Diagnostic assessment: biologically the patient presented an increased CA 125 to 198 u/ml with a level of normal white blood cells at 6000 and Hemoglobin at 10.4 g/dl. An additional CT scan was in favor of a possible malignant ovarian mass with peritoneal carcinomatosis, with normal chest images.

Therapeutic intervention: subsequently, the patient underwent a mini-laparotomy, finding no ovarian mass but an increase in the volume of the ovarian tubes as well as several peritoneal and small bowel deposits (Figure 1) and mesenteric lymphadenopathy (Figure 2). The anatomopathological examination of the various epiploic peritoneal samples and nodules was in favor of peritoneal tuberculosis, without the presence of cells suspected of malignancy.

Follow-up and outcomes: the patient was subsequently put on anti-tuberculosis treatment with good clinical improvement.

Patient Perspective: the patient is satisfied with the treatment and happy to preserve her ovary.

Informed consent: the patient has given informed consent.



Discussion Up    Down

It is not always easy to distinguish between peritoneal tuberculosis and ovarian cancer at the stage of peritoneal carcinomatosis even based on the CA 125 rate, what can lead to abusive laparotomies in young patients, however, most cases can be diagnosed using a laparoscopy which seems to be the best alternative [5], especially when we know that the tumor marker, laboratory investigations and radiological imaging are also non-specific [6] because CA-125 is a glycoprotein, which is expressed by cells lining the uterine endometrium and serum levels are elevated in conditions such as ovarian malignancy, endometriosis and pelvic inflammatory disease [7]. CA-125 is also expressed by cells lining the pleura, pericardium, and peritoneum and therefore serum levels may be elevated in tuberculous peritonitis, intestinal malignancies, and in postoperative cases [7].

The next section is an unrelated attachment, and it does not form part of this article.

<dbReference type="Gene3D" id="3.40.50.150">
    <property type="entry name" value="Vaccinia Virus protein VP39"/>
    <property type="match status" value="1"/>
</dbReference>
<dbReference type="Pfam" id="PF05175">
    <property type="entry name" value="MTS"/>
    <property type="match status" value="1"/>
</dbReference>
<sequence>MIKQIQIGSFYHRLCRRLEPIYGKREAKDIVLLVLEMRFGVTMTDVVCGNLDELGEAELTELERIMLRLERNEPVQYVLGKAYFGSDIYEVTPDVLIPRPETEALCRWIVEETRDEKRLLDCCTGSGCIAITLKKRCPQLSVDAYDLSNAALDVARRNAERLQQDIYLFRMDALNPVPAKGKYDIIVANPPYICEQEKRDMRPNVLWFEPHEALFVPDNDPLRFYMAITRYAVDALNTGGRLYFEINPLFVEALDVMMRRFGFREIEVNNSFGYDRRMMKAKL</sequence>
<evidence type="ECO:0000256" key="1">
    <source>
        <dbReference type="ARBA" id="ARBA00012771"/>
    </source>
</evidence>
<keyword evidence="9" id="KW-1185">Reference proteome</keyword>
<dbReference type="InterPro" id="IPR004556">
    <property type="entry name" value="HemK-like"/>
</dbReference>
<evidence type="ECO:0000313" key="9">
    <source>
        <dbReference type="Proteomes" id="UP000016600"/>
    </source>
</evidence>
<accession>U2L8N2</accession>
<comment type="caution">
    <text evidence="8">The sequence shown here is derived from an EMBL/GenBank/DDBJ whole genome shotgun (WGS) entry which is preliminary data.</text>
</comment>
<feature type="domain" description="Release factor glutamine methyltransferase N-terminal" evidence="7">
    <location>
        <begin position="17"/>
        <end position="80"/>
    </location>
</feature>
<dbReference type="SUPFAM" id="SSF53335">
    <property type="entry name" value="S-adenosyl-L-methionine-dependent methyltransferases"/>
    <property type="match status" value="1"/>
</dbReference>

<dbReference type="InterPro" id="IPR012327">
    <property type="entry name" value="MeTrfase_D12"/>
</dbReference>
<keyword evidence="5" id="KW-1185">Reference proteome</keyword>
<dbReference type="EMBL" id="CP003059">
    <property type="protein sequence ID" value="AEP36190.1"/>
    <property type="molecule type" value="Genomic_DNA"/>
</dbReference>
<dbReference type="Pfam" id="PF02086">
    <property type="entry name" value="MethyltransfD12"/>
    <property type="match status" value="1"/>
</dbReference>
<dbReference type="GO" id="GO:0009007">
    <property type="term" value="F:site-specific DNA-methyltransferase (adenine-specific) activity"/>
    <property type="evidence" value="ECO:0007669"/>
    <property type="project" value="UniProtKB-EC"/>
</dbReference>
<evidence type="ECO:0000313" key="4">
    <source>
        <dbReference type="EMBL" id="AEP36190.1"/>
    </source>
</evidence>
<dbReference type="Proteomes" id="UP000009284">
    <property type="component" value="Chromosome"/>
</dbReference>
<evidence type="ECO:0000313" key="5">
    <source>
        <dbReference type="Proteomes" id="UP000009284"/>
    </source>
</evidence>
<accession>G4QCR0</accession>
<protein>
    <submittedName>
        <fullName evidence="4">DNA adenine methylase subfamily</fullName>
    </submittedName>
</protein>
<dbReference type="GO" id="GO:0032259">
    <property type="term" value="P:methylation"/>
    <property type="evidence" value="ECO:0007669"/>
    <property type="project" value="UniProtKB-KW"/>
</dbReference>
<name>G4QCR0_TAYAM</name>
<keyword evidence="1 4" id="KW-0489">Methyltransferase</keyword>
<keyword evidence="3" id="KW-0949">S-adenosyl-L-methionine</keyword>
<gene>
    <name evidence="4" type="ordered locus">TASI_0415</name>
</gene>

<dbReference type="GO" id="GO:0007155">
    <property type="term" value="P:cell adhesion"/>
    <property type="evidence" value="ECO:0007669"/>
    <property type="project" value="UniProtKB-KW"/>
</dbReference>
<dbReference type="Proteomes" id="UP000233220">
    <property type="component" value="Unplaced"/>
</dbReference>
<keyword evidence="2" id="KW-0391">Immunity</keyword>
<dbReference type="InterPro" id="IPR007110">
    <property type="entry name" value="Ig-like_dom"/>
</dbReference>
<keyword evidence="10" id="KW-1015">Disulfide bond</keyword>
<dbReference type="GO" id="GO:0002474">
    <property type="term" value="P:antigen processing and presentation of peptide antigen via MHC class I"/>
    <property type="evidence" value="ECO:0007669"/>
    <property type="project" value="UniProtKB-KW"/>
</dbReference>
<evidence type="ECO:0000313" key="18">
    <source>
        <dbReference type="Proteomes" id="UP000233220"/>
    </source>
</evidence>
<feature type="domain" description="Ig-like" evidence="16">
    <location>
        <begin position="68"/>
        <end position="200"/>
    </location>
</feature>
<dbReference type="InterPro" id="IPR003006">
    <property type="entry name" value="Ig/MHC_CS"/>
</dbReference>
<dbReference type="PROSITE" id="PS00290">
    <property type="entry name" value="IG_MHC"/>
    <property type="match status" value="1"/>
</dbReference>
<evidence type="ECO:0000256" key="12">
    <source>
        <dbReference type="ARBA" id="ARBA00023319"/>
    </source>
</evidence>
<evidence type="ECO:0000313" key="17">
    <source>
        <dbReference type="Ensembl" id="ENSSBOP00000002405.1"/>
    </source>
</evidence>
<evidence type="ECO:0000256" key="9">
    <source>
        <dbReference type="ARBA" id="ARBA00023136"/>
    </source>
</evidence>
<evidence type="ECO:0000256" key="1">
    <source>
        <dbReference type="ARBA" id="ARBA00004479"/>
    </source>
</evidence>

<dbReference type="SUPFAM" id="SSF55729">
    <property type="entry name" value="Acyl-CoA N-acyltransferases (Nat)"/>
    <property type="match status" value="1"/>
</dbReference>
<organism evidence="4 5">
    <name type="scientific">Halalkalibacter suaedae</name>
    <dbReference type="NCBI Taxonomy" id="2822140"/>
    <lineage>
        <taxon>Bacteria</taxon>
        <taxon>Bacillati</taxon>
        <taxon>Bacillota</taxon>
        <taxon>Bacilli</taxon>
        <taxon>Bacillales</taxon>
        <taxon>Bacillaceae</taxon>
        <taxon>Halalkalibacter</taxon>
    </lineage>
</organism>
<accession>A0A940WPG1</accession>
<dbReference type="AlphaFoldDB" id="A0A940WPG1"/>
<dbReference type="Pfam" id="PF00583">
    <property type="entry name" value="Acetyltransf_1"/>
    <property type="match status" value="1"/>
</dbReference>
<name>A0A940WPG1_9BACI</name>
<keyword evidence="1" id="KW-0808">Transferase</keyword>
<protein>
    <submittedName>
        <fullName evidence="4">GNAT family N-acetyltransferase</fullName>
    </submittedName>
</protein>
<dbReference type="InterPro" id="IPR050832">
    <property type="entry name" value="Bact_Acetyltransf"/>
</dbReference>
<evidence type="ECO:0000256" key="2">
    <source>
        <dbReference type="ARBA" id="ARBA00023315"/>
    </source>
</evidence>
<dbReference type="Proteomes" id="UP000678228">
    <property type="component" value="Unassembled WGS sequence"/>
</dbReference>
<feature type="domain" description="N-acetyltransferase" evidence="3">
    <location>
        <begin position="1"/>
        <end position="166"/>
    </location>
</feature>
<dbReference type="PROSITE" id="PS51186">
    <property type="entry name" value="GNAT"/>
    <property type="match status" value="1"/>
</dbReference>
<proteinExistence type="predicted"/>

In our case the clinical presentation could hardly suggest peritoneal tuberculosis, apart from the fact that the age of the patient is in favor of tuberculosis and the epidemiological context of Morocco, since it is a region of the world where tuberculosis is still rampant. Moreover, in an Indian, a study of 26 patients who underwent laparotomy for ovarian cancer had abdominal- pelvic tuberculosis confirmed after laparoscopy and histopathology test [8]. Therefore to improve preoperative detection of tuberculosis, ascetic fluid adenosine (ADA) and PCR analysis have proven to be useful [9] and could avoid unnecessary or even dangerous laparotomy. Also, PET-CT may be a good diagnostic method, and the cost is not very high; however, further studies using PET-CT should be conducted to confirm this finding [10].



Conclusion Up    Down

In endemic areas, peritoneal tuberculosis should always be considered as a differential diagnosis while encountering a case of a young woman presenting abdominal pain with pelvic mass and ascites even with elevated rate of CA 125, because Peritoneal tuberculosis can mimic malignancy and cause a delay in diagnosis. Also, when noninvasive procedures do not lead to diagnosis, invasive methods should be considered for distinguish between the two pathologies.



Competing interests Up    Down

The authors declare no competing interests.



Authors' contributions Up    Down

All authors read and approved the final version of the manuscript.



Figures Up    Down

Figure 1: granulations of visceral peritoneum of the small intestine

Figure 2: mesenteric lymphadenopathy



References Up    Down